On Wednesday, August 5, 1863, President Abraham Lincoln in a letter to Union General Nathaniel Banks forcefully restated his unwavering commitment to end the institution of slavery, noting that he remained “an anti-slavery man” to his very core and stating “For my own part I think I shall not, in any event, retract the emancipation proclamation; nor as executive, ever return to slavery any person who is free by the terms of that proclamation, or by any of the acts of Congress.”
Continued skirmishing along the Rappahannock in Virginia and a growing buildup of Union forces near Charlestown Harbor marked the beginning of August 1863. Federal cavalry in Virginia constantly probed at Lee’s secure position south of the Rappahannock at Culpeper Court House, but for all practical purposes both Meade’s forces and Lee’s army were content to recuperate and continue to replace their losses from the Gettysburg campaign.
On August 1, 1863 after weeks of personal distress over Southern misfortunes at Vicksburg and Gettysburg, President of the Confederacy Jefferson Davis—humbled by Southern defeat--called on the citizenry of the South to exert a greater effort toward victory, noting “no alternative is left you but victory, or subjugation, slavery and utter ruin of yourselves, your families and your country.”
Davis further declared that all soldiers absent without leave or those who had not reported for service would be granted pardons and amnesty, if they reported for duty within twenty days.
In late July 1863 President Abraham Lincoln continued to set Union wartime policy. In a letter to Union General Henry Halleck Lincoln confided that he now opposed “pressing” George Meade to immediately engage Lee’s secure army at Culpeper, Virginia.
In a separate action Lincoln issued orders that his administration would “give the same protection to all its soldiers, and if the enemy shall sell or enslave anyone because of his color, the offense shall be punished by retaliation upon the enemy’s prisoners in our possession.”
On Wednesday, July 29, 1863, in England Queen Victoria addressed the British Parliament and candidly acknowledged that, given the recent Union triumphs on the battlefield, she saw no reason to divert from the strict neutrality which England had observed since the start of the American Civil War.
That statement must have disturbed Confederate representatives in England and throughout Europe who desired specifically English and French recognition of the Confederate States of America in return for Southern cotton.
On Tuesday, July 28, 1863 President Jefferson Davis wrote Lee at Culpeper Court House, Virginia, acknowledging that the Confederate War Department was making efforts to send Lee convalescents and absentees to assist strengthening the Army of Northern Virginia and that his administration was attempting to resolve supply problems which had plagued the Southern war effort.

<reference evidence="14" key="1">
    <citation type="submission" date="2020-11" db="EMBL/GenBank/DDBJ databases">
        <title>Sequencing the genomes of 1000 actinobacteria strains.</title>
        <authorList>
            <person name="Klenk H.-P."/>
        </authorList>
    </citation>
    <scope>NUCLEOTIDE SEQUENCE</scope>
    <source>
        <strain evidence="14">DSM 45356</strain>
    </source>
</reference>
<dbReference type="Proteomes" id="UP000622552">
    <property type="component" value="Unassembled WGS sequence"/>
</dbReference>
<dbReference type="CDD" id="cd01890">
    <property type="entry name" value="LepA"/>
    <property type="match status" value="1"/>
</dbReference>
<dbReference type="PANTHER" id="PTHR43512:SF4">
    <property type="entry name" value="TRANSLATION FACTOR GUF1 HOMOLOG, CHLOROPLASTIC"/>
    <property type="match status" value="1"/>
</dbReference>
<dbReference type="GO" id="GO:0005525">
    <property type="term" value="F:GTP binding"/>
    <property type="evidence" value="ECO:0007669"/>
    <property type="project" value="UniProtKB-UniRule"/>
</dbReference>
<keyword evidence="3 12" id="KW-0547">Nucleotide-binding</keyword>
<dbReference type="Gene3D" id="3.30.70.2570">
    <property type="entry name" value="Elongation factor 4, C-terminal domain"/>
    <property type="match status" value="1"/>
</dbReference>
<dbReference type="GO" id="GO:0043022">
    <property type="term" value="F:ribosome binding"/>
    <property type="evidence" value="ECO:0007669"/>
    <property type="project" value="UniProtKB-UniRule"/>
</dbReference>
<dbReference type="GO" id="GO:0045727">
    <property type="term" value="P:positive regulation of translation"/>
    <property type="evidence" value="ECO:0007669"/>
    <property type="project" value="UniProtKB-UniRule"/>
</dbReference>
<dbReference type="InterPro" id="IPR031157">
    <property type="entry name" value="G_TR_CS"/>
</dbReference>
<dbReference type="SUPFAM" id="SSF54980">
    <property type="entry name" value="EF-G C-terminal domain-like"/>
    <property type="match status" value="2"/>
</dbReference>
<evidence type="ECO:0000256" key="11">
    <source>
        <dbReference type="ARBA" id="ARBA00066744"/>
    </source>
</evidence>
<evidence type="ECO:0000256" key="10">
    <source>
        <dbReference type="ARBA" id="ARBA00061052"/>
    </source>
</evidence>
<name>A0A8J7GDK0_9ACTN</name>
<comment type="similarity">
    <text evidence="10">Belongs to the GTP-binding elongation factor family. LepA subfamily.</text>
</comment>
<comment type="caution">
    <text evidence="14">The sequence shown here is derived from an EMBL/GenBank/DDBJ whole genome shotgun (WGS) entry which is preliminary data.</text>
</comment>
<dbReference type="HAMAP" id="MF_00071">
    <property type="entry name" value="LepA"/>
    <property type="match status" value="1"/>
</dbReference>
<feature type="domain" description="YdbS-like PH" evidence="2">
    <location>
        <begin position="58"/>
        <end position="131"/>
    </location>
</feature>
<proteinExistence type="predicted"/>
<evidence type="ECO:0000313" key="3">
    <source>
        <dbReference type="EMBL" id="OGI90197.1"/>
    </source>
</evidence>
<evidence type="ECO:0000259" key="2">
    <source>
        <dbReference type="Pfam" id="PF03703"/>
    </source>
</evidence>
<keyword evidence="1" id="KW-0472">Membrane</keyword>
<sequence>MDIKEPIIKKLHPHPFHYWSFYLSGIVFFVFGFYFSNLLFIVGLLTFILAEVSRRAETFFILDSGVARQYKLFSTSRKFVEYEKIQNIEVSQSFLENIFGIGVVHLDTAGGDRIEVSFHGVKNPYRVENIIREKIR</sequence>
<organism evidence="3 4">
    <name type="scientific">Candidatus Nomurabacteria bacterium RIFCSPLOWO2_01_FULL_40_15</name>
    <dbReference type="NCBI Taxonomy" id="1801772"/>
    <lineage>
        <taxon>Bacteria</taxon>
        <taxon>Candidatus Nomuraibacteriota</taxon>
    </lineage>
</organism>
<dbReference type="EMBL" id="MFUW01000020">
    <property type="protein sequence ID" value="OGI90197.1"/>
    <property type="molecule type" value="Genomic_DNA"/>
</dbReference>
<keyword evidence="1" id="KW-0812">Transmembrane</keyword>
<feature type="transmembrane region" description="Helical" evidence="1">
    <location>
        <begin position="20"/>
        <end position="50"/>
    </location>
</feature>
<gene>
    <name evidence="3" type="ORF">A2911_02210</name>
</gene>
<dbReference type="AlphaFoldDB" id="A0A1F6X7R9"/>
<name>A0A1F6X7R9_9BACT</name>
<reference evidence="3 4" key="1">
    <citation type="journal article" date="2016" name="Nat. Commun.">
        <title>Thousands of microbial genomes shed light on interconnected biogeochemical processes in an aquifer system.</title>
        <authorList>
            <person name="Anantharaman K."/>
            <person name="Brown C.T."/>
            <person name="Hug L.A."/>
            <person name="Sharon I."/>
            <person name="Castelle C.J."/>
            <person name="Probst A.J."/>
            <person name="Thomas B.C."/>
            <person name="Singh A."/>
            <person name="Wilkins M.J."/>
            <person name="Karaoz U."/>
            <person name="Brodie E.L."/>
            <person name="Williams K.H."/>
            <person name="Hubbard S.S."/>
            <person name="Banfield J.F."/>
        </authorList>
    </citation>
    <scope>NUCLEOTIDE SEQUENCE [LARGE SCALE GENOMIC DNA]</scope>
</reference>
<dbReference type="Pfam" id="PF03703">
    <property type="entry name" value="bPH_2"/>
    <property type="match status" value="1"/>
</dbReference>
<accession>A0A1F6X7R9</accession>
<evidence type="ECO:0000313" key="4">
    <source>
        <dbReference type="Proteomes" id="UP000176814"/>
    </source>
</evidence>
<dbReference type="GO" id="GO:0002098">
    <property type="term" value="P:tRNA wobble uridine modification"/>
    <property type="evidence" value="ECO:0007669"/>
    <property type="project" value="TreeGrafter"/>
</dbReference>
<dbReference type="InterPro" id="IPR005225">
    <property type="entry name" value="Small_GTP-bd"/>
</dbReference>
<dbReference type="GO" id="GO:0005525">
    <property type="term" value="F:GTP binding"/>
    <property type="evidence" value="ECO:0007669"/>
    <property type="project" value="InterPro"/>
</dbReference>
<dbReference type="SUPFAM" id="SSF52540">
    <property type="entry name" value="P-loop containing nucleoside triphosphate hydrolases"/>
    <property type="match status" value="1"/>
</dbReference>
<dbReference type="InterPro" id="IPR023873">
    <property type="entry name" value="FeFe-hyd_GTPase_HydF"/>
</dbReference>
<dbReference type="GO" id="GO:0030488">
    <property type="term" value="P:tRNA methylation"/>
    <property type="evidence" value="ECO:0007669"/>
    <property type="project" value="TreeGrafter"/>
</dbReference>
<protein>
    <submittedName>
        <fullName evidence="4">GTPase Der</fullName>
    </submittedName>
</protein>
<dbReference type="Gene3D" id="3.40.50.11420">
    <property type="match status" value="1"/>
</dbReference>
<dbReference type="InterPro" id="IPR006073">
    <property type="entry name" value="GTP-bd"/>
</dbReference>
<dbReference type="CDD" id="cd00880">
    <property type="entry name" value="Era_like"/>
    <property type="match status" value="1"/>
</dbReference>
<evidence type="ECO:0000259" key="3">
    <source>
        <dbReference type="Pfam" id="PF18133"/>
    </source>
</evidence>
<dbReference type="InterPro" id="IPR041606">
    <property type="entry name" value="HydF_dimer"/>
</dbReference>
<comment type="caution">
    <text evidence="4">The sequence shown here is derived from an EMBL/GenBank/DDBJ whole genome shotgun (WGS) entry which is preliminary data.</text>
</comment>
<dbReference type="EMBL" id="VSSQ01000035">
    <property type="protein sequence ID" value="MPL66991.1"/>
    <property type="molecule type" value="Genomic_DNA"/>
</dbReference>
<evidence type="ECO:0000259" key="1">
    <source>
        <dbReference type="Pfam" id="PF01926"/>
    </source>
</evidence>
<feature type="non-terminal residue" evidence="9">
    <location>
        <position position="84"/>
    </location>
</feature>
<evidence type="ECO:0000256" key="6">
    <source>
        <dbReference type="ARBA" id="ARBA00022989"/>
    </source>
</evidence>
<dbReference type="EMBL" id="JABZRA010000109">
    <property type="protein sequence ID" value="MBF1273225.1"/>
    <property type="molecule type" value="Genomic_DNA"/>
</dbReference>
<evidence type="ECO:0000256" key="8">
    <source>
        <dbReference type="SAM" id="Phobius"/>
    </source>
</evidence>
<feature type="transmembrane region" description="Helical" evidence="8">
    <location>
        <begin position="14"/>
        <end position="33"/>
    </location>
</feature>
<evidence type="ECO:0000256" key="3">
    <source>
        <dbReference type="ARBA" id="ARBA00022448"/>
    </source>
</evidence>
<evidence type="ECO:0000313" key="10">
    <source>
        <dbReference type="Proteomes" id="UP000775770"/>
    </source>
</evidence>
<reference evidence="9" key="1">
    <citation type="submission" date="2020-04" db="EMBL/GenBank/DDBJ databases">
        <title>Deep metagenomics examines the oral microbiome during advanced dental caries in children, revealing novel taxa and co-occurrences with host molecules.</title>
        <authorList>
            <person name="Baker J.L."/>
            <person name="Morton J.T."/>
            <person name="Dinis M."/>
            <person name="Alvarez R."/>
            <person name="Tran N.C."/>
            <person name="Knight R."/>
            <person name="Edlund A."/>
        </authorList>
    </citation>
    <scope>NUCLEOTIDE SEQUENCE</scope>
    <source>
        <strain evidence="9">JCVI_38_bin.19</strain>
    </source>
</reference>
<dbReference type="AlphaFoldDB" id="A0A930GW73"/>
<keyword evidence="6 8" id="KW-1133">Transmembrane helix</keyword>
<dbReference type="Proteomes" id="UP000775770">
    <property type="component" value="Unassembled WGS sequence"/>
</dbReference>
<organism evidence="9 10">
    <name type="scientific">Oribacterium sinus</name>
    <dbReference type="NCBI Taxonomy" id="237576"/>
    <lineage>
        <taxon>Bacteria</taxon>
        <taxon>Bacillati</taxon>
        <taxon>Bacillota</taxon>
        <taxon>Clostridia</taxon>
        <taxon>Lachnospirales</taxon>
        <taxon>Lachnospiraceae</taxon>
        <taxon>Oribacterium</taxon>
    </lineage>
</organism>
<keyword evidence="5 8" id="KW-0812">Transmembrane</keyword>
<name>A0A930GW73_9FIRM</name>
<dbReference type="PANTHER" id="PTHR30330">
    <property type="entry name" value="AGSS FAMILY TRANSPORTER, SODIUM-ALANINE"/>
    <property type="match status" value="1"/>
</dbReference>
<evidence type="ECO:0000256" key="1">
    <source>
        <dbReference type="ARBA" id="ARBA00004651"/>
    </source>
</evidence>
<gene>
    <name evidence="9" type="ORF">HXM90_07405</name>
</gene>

Davis expressed supreme confident in Lee, noting “I have felt more than ever before the want of your advice during the recent period of disaster.”
On Sunday, July 26, 1863 Confederate General John Hunt Morgan and 364 exhausted and saddle weary, Confederate cavalrymen surrendered to Federal authorities at Salineville, Ohio near the Ohio-Pennsylvania border after a 1000 mile raid into the North.
Morgan’s raid had been spectacular but futile and was considered a waste of Southern manpower, given that his superior, General Braxton Bragg, opposed the raid. Morgan and his main officers were imprisoned in the Ohio State Penitentiary approximately four months until he and three others escaped.
On Sunday, July 26, 1863 two prominent American statesmen died. In Huntsville, Texas Sam Houston died of complications from pneumonia. Opposing secession in 1861 as governor of Texas, he had been replaced by a Confederate state governor.
With his army safely headquartered around Culpeper Court House south of the Rappahannock River, on Friday, July 24, 1863 Robert E. Lee wrote President Jefferson Davis, explaining that after returning to Virginia he had intended to march east of the Blue Ridge Mountains, but high water and other obstacles prevented him from accomplishing this task before the Union army under George Meade also crossed the Potomac River into Virginia.
By Monday, July 20, 1863 maneuvering continued between George Meade’s Federal army and Robert E. Lee’s forces. Meade’s army moved southward after crossing the Potomac into Virginia, attempting to block the passes in the Blue Ridge Mountains thus leaving Lee’s army in a vulnerable position and placing Meade closer to Richmond than Lee.